Lu'ay al-Atassi (Arabic: لؤي الأتاسي, romanized: Luʾay al-ʾAtāsī; 1926 − 24 November 2003) was a senior commander in the Syrian Army and later the President of Syria between 9 March and 27 July 1963.
|President of Syria|
9 March 1963 – 27 July 1963
|Vice President||Muhammad Umran|
|Preceded by||Nazim al-Kudsi|
|Succeeded by||Amin al-Hafiz|
Homs, State of Syria (French Mandate)
|Died||24 November 2003 (aged 76–77)|
|Battles/wars||1948 Arab-Israeli War|
Early life and careerEdit
Atassi was born in Homs in 1926 to the politically prominent al-Atassi clan. He entered the officer corps after graduating from the Homs Military Academy in the mid-1940s, and fought during the 1948 Arab-Israeli War in Palestine. In 1954, President Hashim al-Atassi appointed him Chief of Military Protocol. He was transferred to Egypt, where he served as the assistant military attache in Cairo's Syrian embassy in 1956. There, he became a supporter of Egyptian President Gamal Abdel Nasser and his pan-Arabist policies. Atassi was among the Syrian officers who lobbied for unity with Egypt, which was realized in February 1958 with the formation of the United Arab Republic (UAR).
Atassi criticized Syria's secession from the union in September 1961 after a military coup in 1961. In April 1962 unionist officers led by Jassem Alwan staged an attempted coup against the government. Alwan, Hamad Ubayd and Muhammad Umran led the effort in Aleppo and Homs, while Atassi led the operation in Deir ez-Zor. According to historian Sami Moubayed, Atassi attempted to mediate a truce between the coup leaders and the government, but was unable. After the coup attempt, he was sent to the Syrian embassy in Washington D.C. to serve as the military attache. The officers were imprisoned and brought to military trial, where Atassi was recalled to testify against them, but refused out of his sympathies with officers. Atassi was consequently arrested and jailed in Damascus's Mezzeh Prison.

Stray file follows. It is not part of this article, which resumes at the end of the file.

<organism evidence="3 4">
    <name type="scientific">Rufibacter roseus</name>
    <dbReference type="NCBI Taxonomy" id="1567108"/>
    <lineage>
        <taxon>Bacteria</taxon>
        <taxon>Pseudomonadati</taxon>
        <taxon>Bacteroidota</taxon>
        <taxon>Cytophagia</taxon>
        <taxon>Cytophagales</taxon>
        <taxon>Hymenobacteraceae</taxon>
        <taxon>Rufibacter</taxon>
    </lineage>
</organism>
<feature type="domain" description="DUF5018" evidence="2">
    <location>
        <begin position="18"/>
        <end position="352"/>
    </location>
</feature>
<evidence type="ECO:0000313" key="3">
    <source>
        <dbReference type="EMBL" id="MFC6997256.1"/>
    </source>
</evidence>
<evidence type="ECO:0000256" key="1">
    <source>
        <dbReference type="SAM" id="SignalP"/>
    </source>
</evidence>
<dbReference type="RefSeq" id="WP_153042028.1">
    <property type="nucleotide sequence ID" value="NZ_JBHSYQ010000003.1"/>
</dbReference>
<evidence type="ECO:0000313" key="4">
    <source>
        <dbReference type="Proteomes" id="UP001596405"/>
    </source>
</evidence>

President of SyriaEdit
On 8 March 1963, a coalition of Arab nationalist officers organized by the Military Committee of the Ba'ath Party launched a military coup, toppling the secessionist government of Nazim al-Qudsi. The officers immediately freed Atassi and appointed him to the National Council for the Revolutionary Command, the effective interim government of the country, and made him president on 23 March. Atassi was a politically independent Arab nationalist and was made Chief-of Staff after its execution. From the Committee's standpoint, Atassi was ideal for the position because he lacked a support base and thus posed no threat to the junta's supremacy. His presidential powers were limited, and in practice he served more as a figurehead leader.
On 18 July Atassi led a Syrian delegation to Alexandria, Egypt, to repair Syrian government relations with Nasser after dozens of Nasserist officers were purged from their high-ranking posts between late April and early May by the Military Committee. On the same day, Nasserist officer Jassem Alwan led a coup against the Ba'athists, but failed. Many people were killed in the coup attempt and 20 participating officers were executed by Ba'athist-dominated government. Disapproving of the manner in which the coup officers were dealt with, Atassi resigned on 27 July. Thereafter, he retired from all political activity.
Later life and deathEdit
Atassi lived the remainder of his life in Homs, until his death in November 2003.
- Moubayed, 2006, p. 174.
- Rabinovich, 1972, p. 34.
- Rabinovich, 1972, p. 52.
- Moubayed, 2006, p. 175.
- Rabinovich, 1972, pp. 70-72.
- Moubayed, Sami (2006). Steel & Silk: Men and Women Who Shaped Syria 1900-2000. Seattle: Cune Press.
- Rabinovich, Itamar (1972). Syria Under the Baʻth, 1963-66: The Army Party Symbiosis. Transaction Publishers. ISBN 0706512669.